The aforementioned liabilities can be blamed largely on past mayors’ (especially the late, outstandingly corrupt thug Vincent Cianci) sweetheart deals with labor unions in return for their political support, and wishful thinking about, for instance, the rates of return possible for the city’s investments.
Paying for this immense debt eats up money that otherwise could go into better city services and lower taxes. Better services and lower taxes would, of course, make Providence much more attractive to taxpaying businesses and individuals that might consider moving to it. The city’ssuperb location, distinguished educational and other institutions (albeit too many of themofficially “nonprofit’’ and thus sharing little of the tax burden) and many cultural charms would have drawn many businesses, large and small, over the past few decades if its fiscal condition had been healthy.
Providence is already effectively bankrupt. It’s past time to accept that and enter a fast and efficient bankruptcy process. Detroit has recently done just that and is now enjoying a revival. So has Central Falls. And Providence has much more going for it in the long run than Detroit, especially in location and institutions. It’s embarrassing for politicians and residents in general to admit that their city is bankrupt, but energizing to know that bankruptcy can help shovel out the manure left by years of irresponsible governance.
Disinfecting Providence’s finances would, of course, be a big boost to all of Rhode Island, which is in many ways a city-state, and indeed to all of southeastern New England, of which Providence is the center.
The interview on Rhode Island Public Radio last Friday was a vivid expression of Vincent Cianci's character. It was filled with lies, half-truths, some good quips, historical revisionism, endless evasions, arrogance and industrial-strength narcissism as he tried to monopolize all the air time by talking over and interrupting his questioners.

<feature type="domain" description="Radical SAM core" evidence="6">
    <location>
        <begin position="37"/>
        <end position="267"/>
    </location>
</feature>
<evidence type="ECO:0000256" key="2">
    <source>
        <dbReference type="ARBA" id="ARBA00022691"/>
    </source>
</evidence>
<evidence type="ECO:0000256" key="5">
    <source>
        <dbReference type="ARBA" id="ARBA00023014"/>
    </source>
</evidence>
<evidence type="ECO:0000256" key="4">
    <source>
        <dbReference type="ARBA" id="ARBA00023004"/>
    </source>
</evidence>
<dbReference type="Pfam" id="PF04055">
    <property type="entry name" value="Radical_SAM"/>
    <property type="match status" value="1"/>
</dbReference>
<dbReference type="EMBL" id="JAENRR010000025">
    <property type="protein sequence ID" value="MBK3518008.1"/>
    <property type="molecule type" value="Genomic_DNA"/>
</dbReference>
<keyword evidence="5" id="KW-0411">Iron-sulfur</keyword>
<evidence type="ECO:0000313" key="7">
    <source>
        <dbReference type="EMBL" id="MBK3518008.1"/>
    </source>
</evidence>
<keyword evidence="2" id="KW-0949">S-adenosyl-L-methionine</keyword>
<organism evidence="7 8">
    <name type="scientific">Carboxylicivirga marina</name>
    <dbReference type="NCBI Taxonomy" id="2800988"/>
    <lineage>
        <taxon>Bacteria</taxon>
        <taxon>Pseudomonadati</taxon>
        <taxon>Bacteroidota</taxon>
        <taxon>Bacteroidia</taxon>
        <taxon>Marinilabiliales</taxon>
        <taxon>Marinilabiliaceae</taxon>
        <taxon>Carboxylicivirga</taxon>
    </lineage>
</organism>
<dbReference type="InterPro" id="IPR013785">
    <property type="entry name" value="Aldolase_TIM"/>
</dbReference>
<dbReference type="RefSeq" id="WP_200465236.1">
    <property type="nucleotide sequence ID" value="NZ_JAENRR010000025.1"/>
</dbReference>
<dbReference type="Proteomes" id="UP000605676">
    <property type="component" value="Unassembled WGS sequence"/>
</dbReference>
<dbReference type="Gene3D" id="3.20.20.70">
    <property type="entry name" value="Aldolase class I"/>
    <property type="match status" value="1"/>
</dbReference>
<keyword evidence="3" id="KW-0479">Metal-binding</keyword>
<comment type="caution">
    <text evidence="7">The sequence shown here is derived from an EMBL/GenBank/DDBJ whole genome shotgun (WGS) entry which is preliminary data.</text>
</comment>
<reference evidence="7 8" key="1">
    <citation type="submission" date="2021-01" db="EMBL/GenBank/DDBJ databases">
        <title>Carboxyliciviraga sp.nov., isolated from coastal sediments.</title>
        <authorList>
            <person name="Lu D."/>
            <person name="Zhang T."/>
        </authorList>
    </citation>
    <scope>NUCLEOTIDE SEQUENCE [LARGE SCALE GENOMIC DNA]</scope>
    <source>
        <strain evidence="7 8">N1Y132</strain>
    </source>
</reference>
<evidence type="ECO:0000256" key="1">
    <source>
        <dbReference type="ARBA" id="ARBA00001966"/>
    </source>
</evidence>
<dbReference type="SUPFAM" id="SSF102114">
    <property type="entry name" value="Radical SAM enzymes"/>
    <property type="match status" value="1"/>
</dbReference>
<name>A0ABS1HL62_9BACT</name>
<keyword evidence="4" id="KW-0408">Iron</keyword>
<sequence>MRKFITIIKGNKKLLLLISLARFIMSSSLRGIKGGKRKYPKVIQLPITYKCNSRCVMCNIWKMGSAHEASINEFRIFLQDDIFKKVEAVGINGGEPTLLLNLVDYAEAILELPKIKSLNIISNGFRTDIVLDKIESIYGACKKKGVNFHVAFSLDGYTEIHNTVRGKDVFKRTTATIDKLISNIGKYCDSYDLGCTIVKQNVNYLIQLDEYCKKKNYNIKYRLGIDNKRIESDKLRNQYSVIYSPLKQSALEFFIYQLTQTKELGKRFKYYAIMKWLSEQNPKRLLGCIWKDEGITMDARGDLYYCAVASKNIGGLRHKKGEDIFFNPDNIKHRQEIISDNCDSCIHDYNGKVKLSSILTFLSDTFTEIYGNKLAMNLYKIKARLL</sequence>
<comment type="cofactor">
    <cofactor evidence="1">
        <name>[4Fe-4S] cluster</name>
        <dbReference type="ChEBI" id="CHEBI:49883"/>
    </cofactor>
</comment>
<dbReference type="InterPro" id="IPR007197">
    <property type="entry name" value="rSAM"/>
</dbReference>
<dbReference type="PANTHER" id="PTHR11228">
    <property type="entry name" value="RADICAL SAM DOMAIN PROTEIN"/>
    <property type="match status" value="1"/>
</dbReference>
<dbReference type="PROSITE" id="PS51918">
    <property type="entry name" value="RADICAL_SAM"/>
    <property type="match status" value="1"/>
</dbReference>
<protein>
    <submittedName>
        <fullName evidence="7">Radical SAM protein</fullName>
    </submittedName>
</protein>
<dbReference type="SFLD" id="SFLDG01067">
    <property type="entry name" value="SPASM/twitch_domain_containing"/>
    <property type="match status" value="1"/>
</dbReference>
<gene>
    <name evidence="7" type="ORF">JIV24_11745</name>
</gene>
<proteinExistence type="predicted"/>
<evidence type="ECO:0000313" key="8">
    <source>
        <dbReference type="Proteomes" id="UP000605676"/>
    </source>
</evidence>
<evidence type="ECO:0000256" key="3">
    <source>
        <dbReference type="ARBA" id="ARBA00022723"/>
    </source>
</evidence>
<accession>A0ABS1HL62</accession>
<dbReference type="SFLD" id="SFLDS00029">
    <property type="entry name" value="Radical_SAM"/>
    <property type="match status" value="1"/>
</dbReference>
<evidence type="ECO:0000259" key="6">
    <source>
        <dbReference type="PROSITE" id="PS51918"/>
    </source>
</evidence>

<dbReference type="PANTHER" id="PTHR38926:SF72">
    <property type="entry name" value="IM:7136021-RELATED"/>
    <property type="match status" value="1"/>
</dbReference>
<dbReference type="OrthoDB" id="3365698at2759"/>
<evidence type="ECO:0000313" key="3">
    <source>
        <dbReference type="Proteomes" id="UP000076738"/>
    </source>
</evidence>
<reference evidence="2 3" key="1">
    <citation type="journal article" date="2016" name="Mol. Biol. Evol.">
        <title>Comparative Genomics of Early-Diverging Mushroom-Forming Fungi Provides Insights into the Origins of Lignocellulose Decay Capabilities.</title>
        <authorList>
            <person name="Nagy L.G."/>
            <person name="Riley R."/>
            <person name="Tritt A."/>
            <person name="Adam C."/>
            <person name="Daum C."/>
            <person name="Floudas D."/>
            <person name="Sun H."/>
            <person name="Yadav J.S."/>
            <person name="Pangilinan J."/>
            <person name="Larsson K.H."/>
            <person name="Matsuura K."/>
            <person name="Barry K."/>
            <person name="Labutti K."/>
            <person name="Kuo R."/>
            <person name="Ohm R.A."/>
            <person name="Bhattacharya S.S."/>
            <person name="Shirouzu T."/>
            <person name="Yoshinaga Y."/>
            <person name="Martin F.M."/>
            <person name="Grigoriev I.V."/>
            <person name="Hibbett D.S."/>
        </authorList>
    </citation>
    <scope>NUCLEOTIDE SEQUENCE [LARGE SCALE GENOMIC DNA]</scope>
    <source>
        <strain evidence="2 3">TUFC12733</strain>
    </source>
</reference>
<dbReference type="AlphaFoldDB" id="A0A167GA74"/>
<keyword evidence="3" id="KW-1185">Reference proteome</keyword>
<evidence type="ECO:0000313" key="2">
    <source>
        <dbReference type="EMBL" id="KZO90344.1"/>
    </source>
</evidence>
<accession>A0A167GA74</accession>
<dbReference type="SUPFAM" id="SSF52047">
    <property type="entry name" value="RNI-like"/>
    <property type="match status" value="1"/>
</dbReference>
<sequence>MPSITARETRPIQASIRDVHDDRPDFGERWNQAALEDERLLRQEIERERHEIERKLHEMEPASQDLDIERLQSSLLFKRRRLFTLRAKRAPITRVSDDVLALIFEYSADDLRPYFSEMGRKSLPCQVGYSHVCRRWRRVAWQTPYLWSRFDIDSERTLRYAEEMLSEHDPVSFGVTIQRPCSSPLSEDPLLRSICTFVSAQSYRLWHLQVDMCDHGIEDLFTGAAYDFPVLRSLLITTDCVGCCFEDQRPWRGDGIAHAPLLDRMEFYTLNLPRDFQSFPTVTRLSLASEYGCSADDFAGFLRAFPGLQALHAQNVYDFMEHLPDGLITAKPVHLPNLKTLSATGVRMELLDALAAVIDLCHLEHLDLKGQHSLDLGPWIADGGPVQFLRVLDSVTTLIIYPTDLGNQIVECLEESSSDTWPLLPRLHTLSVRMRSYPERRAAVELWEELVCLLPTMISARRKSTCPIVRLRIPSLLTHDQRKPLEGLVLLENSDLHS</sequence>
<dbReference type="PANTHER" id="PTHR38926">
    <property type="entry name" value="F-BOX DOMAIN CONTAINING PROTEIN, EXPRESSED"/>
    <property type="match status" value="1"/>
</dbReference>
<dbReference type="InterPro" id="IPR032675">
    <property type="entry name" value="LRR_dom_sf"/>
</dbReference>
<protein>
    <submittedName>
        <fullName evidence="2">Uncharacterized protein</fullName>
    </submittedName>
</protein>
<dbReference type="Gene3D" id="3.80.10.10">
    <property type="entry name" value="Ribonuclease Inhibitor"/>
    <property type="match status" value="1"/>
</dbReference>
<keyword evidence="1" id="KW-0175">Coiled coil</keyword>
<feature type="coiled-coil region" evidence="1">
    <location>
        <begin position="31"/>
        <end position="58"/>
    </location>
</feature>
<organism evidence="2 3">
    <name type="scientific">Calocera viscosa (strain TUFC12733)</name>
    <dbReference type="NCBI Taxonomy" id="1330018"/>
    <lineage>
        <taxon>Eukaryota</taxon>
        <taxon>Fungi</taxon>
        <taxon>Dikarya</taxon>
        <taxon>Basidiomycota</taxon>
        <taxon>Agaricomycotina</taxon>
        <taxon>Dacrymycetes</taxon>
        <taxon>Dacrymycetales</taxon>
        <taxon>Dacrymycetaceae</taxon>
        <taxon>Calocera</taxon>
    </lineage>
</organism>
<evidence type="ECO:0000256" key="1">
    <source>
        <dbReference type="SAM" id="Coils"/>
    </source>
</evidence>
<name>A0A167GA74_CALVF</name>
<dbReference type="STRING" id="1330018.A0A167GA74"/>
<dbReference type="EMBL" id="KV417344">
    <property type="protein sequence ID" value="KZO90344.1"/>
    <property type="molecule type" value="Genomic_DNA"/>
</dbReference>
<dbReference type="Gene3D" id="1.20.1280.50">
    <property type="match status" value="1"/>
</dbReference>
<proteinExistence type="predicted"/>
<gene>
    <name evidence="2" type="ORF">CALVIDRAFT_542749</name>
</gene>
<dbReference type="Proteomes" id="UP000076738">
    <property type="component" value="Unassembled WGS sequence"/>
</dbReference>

The interview confirmed that the man, now 73, has not changed. The ''squirrel'' on his head is gone, but he's the same old guy. At least in the motor-mouth department, he has the energy of a much younger man.
He constantly implies that he was the sole author of the "Providence Renaissance'' while that in fact was due to a national economic revival (which lasted more on than off from 1983-2007), changing regional demographics, a new popularity of medium-size and large cities with the sort of cultural institutions and location that Providence has and the efforts of such leaders as John Chafee, Bruce Sundlun, Lincoln Almond , designer Bill Warner and certain local academic and business leaders.
Their work offset some of the destruction done by the corruption of Cianci and the crooks he placed in some key positions as he kept much of the ill-informed populace amused by his wisecracks (which can be heard from any number of tough Northeast pols; I heard variants of his jokes living in Brooklyn, Philadelphia and Boston over the years).
Plenty of cities revived from the mid-80's on, some with good bad mayors, some with crooks such as Cianci. Technology, demographics, economic and cultural cycles and other factors play huge roles in the rise/fall/rise of all cities. We tend to lazily give to one person the credit or blame for all change n their jurisdictions, be it the president in national and international matters or the mayor in local ones.
The news media, and the general population, just can't seem to get away from the cult of personality.
So here we go again in Providence.
Meanwhile, we fear that Mr. Cianci plans massive giveaways to public employees of the sort that he pushed before. No wonder he got the endorsements of the police, fire and teachers unions. (Note that many of their members do not live in Providence and so won't have to pay the bill for Mr. Cianci's promises.)
Can we look forward to more such Cianci-era concoctions as ''cost-of-living'' adjustments for public pensioners at three times the inflation rate and more early retirements? So in the end, the amusing Dr. Daniel Harrop, the psychiatrist who is the Republican candidate for mayor, may be proven right: The city should go into bankruptcy and start all over again, a la Detroit.
The leadership of the police union, in particular, has humiliated its membership by endorsing a man who broke laws that they are sworn to uphold and who presided over industrial-strength corruption in his police department. Not a great way to get the respect of the public.
-- Robert Whitcomb